Frasers Property has wrapped up a five-year lease on an industrial property that it developed speculatively in Sydney’s outer west, amid a downturn in the supply of speculative projects in the area that may last into 2021.
The 15,900-square-metre warehouse and office facility in Eastern Creek will be leased to TTI Logistics, who are upscaling from a smaller nearby site. Annual net rent is just under $2 million for the property, which has an estimated end value of $45 million.
CBRE regional director Cameron Grier, who brokered the deal, said the lease was signed prior to practical completion and that this was becoming increasingly common in Sydney’s industrial heartland.
The area’s demand for speculative projects, which are properties that developers build without having secured a tenant, owed to the combination of two factors.
On one hand, some tenants did not plan sufficiently far in advance to secure a pre-commitment lease, forcing them to look at the limited pool of existing properties or to speculative developments.
“We think there’s about 90 per cent of tenants who don’t leave enough time to do a pre-commit,” Mr Grier said.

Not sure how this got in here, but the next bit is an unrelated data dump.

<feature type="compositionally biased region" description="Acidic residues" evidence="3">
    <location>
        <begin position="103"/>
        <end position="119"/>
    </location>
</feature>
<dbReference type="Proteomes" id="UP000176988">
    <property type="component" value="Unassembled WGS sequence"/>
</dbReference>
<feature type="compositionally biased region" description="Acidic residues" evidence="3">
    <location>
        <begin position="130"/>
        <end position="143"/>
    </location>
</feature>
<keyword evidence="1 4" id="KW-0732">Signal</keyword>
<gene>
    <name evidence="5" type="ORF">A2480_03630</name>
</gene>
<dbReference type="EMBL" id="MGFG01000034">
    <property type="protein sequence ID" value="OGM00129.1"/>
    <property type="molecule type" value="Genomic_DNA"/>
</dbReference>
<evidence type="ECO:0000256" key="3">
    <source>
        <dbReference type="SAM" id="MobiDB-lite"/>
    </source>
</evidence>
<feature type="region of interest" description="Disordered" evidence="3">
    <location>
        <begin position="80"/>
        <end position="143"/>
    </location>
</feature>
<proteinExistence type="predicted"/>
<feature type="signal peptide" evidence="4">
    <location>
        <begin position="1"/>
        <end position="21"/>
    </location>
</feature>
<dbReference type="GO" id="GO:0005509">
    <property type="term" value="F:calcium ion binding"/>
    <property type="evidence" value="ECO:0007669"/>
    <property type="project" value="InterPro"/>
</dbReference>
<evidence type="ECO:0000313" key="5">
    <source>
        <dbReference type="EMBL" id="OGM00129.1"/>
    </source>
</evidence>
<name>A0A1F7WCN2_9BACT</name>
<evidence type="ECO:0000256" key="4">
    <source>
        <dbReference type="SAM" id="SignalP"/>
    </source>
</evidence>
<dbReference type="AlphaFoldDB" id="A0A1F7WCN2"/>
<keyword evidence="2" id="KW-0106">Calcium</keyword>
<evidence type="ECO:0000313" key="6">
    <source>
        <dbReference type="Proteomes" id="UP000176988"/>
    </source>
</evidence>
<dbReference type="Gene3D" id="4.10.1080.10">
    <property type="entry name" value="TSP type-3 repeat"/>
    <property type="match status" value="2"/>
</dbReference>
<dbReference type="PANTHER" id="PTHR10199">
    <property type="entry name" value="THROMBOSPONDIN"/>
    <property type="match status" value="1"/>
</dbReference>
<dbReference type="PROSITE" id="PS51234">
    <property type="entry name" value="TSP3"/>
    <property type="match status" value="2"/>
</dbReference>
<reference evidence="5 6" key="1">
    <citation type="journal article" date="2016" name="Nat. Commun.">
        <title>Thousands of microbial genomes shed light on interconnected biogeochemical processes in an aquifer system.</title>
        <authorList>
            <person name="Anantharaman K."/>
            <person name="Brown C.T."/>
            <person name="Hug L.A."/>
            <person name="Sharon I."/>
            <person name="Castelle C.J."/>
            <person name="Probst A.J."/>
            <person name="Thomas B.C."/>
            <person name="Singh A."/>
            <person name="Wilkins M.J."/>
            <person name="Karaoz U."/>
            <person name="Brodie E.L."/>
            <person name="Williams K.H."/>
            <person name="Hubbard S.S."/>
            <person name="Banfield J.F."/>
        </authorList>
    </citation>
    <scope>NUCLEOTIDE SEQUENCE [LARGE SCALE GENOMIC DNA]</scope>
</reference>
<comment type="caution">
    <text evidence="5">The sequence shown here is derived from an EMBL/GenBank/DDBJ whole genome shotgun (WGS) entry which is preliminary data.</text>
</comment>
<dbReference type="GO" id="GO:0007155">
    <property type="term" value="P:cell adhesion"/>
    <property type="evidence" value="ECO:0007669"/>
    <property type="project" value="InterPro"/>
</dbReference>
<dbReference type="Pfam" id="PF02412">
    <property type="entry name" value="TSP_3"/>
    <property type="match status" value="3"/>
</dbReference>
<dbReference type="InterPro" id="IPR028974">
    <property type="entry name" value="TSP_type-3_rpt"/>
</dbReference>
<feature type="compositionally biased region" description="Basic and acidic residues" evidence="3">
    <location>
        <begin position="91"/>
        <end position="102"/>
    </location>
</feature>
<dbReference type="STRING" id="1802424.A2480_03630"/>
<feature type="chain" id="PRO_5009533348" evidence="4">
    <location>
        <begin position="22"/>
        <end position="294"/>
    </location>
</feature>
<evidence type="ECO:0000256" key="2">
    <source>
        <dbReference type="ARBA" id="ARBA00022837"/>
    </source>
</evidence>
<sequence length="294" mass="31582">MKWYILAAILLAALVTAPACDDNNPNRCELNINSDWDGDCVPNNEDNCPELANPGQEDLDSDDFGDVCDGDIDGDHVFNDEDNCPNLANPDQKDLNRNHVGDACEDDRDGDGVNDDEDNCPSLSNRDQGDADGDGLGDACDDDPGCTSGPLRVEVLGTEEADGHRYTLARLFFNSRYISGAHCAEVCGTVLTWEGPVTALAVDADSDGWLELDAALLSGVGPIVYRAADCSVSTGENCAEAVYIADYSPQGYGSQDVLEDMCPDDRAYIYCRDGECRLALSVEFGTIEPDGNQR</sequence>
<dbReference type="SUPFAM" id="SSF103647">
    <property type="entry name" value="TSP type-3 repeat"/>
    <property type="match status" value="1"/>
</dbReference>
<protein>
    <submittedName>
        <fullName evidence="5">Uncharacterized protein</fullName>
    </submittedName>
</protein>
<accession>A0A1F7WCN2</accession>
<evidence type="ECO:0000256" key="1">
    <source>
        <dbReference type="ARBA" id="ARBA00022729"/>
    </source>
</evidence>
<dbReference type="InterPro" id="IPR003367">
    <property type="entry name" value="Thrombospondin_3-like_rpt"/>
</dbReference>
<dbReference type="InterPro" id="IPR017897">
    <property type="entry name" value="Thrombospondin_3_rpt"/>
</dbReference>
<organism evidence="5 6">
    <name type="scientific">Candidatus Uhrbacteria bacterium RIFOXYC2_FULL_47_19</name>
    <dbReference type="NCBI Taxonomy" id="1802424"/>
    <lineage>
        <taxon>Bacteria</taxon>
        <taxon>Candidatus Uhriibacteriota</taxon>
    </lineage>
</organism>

At the same time, the overall shortage of zoned industrial land in Western Sydney had restricted the supply of of speculative properties.
CBRE’s research found that 27,000 square metres of approved projects in the area were available for delivery in 2019, whereas the average take-up of speculative projects in previous years has been closer to 110,000 square metres. This reduction in supply was projected to last beyond 2020, in which only one building totalling 32,000 square metres has been approved and scheduled for completion.
Mr Grier said this was a “unique, tight period of time” for developers, who could receive a financial benefit for the risk they incurred by building on speculation.
Over the past three years, developers had achieved an average 5 per cent premium on face rental and paid 17 per cent less on incentives on speculative projects as opposed to pre-lease deals, according to CBRE.
“We believe the low supply of speculative projects will keep upward pressure on rents and lead to a further tightening of incentives,” Mr Grier said.
CBRE estimated that limited supply of industrial properties in Western Sydney may lead tenants to turn to the south west and central metropolitan markets, where speculative stock totalling 106,000 square metres and 208,000 square metres, respectively, are planned for delivery prior to 2020.
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